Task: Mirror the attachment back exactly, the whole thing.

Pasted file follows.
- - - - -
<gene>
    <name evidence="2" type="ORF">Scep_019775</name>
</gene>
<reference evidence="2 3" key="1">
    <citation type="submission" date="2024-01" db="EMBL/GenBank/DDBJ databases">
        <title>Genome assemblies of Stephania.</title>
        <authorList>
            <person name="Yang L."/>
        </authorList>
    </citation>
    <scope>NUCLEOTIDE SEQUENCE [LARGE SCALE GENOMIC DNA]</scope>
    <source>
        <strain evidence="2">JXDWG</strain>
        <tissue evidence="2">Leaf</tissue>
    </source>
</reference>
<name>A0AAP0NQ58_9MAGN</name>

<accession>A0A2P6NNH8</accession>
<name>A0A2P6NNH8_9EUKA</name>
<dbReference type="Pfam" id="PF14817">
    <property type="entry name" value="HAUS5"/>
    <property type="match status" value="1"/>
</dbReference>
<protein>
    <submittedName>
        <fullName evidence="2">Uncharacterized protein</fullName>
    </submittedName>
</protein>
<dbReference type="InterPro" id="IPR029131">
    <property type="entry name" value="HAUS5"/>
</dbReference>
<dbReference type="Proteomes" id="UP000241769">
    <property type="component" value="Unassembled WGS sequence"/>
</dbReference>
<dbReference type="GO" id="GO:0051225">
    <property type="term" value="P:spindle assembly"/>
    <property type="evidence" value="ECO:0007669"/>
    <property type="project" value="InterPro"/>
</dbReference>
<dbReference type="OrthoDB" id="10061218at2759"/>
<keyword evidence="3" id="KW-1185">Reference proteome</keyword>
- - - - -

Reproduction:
<gene>
    <name evidence="2" type="ORF">Scep_019775</name>
</gene>
<reference evidence="2 3" key="1">
    <citation type="submission" date="2024-01" db="EMBL/GenBank/DDBJ databases">
        <title>Genome assemblies of Stephania.</title>
        <authorList>
            <person name="Yang L."/>
        </authorList>
    </citation>
    <scope>NUCLEOTIDE SEQUENCE [LARGE SCALE GENOMIC DNA]</scope>
    <source>
        <strain evidence="2">JXDWG</strain>
        <tissue evidence="2">Leaf</tissue>
    </source>
</reference>
<name>A0AAP0NQ58_9MAGN</name>

<accession>A0A2P6NNH8</accession>
<name>A0A2P6NNH8_9EUKA</name>
<dbReference type="Pfam" id="PF14817">
    <property type="entry name" value="HAUS5"/>
    <property type="match status" value="1"/>
</dbReference>
<protein>
    <submittedName>
        <fullName evidence="2">Uncharacterized protein</fullName>
    </submittedName>
</protein>
<dbReference type="InterPro" id="IPR029131">
    <property type="entry name" value="HAUS5"/>
</dbReference>
<dbReference type="Proteomes" id="UP000241769">
    <property type="component" value="Unassembled WGS sequence"/>
</dbReference>
<dbReference type="GO" id="GO:0051225">
    <property type="term" value="P:spindle assembly"/>
    <property type="evidence" value="ECO:0007669"/>
    <property type="project" value="InterPro"/>
</dbReference>
<dbReference type="OrthoDB" id="10061218at2759"/>
<keyword evidence="3" id="KW-1185">Reference proteome</keyword>